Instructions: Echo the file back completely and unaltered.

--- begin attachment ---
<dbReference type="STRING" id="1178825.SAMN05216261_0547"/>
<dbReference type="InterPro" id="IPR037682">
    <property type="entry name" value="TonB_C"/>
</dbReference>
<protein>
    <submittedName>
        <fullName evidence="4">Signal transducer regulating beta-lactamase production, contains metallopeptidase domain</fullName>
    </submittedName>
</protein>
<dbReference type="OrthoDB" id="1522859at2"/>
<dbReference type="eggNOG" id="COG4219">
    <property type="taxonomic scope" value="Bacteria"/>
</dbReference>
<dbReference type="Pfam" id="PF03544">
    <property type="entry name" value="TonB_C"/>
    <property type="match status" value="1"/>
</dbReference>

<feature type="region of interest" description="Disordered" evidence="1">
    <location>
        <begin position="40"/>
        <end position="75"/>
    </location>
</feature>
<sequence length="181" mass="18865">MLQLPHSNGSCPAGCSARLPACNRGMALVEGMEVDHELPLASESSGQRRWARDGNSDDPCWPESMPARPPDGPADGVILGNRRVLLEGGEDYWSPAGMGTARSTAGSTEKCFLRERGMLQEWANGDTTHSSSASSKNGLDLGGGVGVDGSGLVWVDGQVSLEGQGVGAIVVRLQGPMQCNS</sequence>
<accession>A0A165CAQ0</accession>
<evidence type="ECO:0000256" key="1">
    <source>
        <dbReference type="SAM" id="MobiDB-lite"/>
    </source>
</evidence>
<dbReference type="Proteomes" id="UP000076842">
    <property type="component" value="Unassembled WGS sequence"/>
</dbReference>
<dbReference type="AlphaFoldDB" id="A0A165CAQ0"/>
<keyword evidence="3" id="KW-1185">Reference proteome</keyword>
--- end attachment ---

<dbReference type="STRING" id="1178825.SAMN05216261_0547"/>
<dbReference type="InterPro" id="IPR037682">
    <property type="entry name" value="TonB_C"/>
</dbReference>
<protein>
    <submittedName>
        <fullName evidence="4">Signal transducer regulating beta-lactamase production, contains metallopeptidase domain</fullName>
    </submittedName>
</protein>
<dbReference type="OrthoDB" id="1522859at2"/>
<dbReference type="eggNOG" id="COG4219">
    <property type="taxonomic scope" value="Bacteria"/>
</dbReference>
<dbReference type="Pfam" id="PF03544">
    <property type="entry name" value="TonB_C"/>
    <property type="match status" value="1"/>
</dbReference>

<feature type="region of interest" description="Disordered" evidence="1">
    <location>
        <begin position="40"/>
        <end position="75"/>
    </location>
</feature>
<sequence length="181" mass="18865">MLQLPHSNGSCPAGCSARLPACNRGMALVEGMEVDHELPLASESSGQRRWARDGNSDDPCWPESMPARPPDGPADGVILGNRRVLLEGGEDYWSPAGMGTARSTAGSTEKCFLRERGMLQEWANGDTTHSSSASSKNGLDLGGGVGVDGSGLVWVDGQVSLEGQGVGAIVVRLQGPMQCNS</sequence>
<accession>A0A165CAQ0</accession>
<evidence type="ECO:0000256" key="1">
    <source>
        <dbReference type="SAM" id="MobiDB-lite"/>
    </source>
</evidence>
<dbReference type="Proteomes" id="UP000076842">
    <property type="component" value="Unassembled WGS sequence"/>
</dbReference>
<dbReference type="AlphaFoldDB" id="A0A165CAQ0"/>
<keyword evidence="3" id="KW-1185">Reference proteome</keyword>